John Ericson: Why 50 million Americans will still have spring allergies after taking meds

Cameron Huddleston: Best and Worst Buys of April 2014

Stacy Rapacon: Great Mutual Funds for Young Investors

Sarah Boesveld: Teacher keeps promise to mail thousands of former students letters written by their past selves

The Kosher Gourmet by Sharon Thompson Anyone can make a salad, you say. But can they make a great salad? (SECRETS, TESTED TECHNIQUES + 4 RECIPES, INCLUDING DRESSINGS)

April 2, 2014

Paul Greenberg: Death and joy in the spring

Dan Barry: Should South Carolina Jews be forced to maintain this chimney built by Germans serving the Nazis?

Mayra Bitsko: Save me! An alien took over my child's personality

Frank Clayton: Get happy: 20 scientifically proven happiness activities

Susan Scutti: It's Genetic! Obesity and the 'Carb Breakdown' Gene

Lecia Bushak: Why Hand Sanitizer May Actually Harm Your Health

Stacy Rapacon: Great Funds You Can Own for $500 or Less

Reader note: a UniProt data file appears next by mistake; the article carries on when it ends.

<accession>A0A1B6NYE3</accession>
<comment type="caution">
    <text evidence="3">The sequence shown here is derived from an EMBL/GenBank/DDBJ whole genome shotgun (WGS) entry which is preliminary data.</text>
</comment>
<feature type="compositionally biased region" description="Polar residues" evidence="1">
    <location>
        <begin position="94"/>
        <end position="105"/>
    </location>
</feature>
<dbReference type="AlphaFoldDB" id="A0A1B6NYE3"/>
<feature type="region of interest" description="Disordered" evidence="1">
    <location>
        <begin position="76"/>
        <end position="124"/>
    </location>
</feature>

Cameron Huddleston: 7 Ways to Save on Home Decor

The Kosher Gourmet by Steve Petusevsky Exploring ingredients as edible-stuffed containers (TWO RECIPES + TIPS & TECHINQUES)

Jewish World Review March 24, 2006 / 24 Adar, 5766

The obligation of unwanted fatherhood

By Jeff Jacoby

Jeff Jacoby
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http://www.JewishWorldReview.com | Real men   —   good men   —   take responsibility for the children they father. If they get a woman pregnant, they do the right thing: They stand by her. They support their child. They don't try to weasel out of a situation they co-authored. They shoulder the obligations of fatherhood, even if they hadn't planned on becoming a father.